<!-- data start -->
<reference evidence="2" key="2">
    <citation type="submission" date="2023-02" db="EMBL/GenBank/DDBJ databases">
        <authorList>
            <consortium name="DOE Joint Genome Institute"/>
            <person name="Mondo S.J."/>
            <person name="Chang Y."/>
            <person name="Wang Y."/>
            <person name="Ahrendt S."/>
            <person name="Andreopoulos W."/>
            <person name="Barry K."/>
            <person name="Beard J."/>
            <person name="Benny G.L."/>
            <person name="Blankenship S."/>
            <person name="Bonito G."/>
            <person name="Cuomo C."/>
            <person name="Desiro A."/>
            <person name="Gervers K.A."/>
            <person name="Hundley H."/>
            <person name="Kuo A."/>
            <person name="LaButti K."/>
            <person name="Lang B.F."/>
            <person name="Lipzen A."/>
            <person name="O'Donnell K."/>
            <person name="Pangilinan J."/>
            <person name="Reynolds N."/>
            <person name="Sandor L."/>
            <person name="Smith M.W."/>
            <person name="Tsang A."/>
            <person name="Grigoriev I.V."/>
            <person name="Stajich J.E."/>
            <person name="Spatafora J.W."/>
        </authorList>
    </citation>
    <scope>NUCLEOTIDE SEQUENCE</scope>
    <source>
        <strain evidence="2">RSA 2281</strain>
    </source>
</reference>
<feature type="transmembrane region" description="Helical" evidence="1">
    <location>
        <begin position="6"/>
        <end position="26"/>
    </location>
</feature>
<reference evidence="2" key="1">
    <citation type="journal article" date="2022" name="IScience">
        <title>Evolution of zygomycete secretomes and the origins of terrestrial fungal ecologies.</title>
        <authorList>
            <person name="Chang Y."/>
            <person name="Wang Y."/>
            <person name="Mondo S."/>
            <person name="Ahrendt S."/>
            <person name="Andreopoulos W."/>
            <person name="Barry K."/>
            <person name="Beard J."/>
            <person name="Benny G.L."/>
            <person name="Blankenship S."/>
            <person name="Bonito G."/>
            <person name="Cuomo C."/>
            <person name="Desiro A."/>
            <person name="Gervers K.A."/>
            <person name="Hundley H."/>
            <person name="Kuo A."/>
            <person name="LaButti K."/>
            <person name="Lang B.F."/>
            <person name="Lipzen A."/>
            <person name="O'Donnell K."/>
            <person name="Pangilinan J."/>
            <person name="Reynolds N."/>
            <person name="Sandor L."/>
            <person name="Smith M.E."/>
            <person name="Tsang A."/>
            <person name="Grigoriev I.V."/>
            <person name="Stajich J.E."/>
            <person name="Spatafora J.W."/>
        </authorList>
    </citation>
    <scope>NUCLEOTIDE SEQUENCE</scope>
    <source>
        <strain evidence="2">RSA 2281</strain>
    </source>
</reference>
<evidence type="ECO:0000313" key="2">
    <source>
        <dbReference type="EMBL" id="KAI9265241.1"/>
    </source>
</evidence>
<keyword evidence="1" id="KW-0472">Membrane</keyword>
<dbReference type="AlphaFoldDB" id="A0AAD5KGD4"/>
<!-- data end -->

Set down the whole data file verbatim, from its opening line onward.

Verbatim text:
<reference evidence="2" key="2">
    <citation type="submission" date="2023-02" db="EMBL/GenBank/DDBJ databases">
        <authorList>
            <consortium name="DOE Joint Genome Institute"/>
            <person name="Mondo S.J."/>
            <person name="Chang Y."/>
            <person name="Wang Y."/>
            <person name="Ahrendt S."/>
            <person name="Andreopoulos W."/>
            <person name="Barry K."/>
            <person name="Beard J."/>
            <person name="Benny G.L."/>
            <person name="Blankenship S."/>
            <person name="Bonito G."/>
            <person name="Cuomo C."/>
            <person name="Desiro A."/>
            <person name="Gervers K.A."/>
            <person name="Hundley H."/>
            <person name="Kuo A."/>
            <person name="LaButti K."/>
            <person name="Lang B.F."/>
            <person name="Lipzen A."/>
            <person name="O'Donnell K."/>
            <person name="Pangilinan J."/>
            <person name="Reynolds N."/>
            <person name="Sandor L."/>
            <person name="Smith M.W."/>
            <person name="Tsang A."/>
            <person name="Grigoriev I.V."/>
            <person name="Stajich J.E."/>
            <person name="Spatafora J.W."/>
        </authorList>
    </citation>
    <scope>NUCLEOTIDE SEQUENCE</scope>
    <source>
        <strain evidence="2">RSA 2281</strain>
    </source>
</reference>
<feature type="transmembrane region" description="Helical" evidence="1">
    <location>
        <begin position="6"/>
        <end position="26"/>
    </location>
</feature>
<reference evidence="2" key="1">
    <citation type="journal article" date="2022" name="IScience">
        <title>Evolution of zygomycete secretomes and the origins of terrestrial fungal ecologies.</title>
        <authorList>
            <person name="Chang Y."/>
            <person name="Wang Y."/>
            <person name="Mondo S."/>
            <person name="Ahrendt S."/>
            <person name="Andreopoulos W."/>
            <person name="Barry K."/>
            <person name="Beard J."/>
            <person name="Benny G.L."/>
            <person name="Blankenship S."/>
            <person name="Bonito G."/>
            <person name="Cuomo C."/>
            <person name="Desiro A."/>
            <person name="Gervers K.A."/>
            <person name="Hundley H."/>
            <person name="Kuo A."/>
            <person name="LaButti K."/>
            <person name="Lang B.F."/>
            <person name="Lipzen A."/>
            <person name="O'Donnell K."/>
            <person name="Pangilinan J."/>
            <person name="Reynolds N."/>
            <person name="Sandor L."/>
            <person name="Smith M.E."/>
            <person name="Tsang A."/>
            <person name="Grigoriev I.V."/>
            <person name="Stajich J.E."/>
            <person name="Spatafora J.W."/>
        </authorList>
    </citation>
    <scope>NUCLEOTIDE SEQUENCE</scope>
    <source>
        <strain evidence="2">RSA 2281</strain>
    </source>
</reference>
<evidence type="ECO:0000313" key="2">
    <source>
        <dbReference type="EMBL" id="KAI9265241.1"/>
    </source>
</evidence>
<keyword evidence="1" id="KW-0472">Membrane</keyword>
<dbReference type="AlphaFoldDB" id="A0AAD5KGD4"/>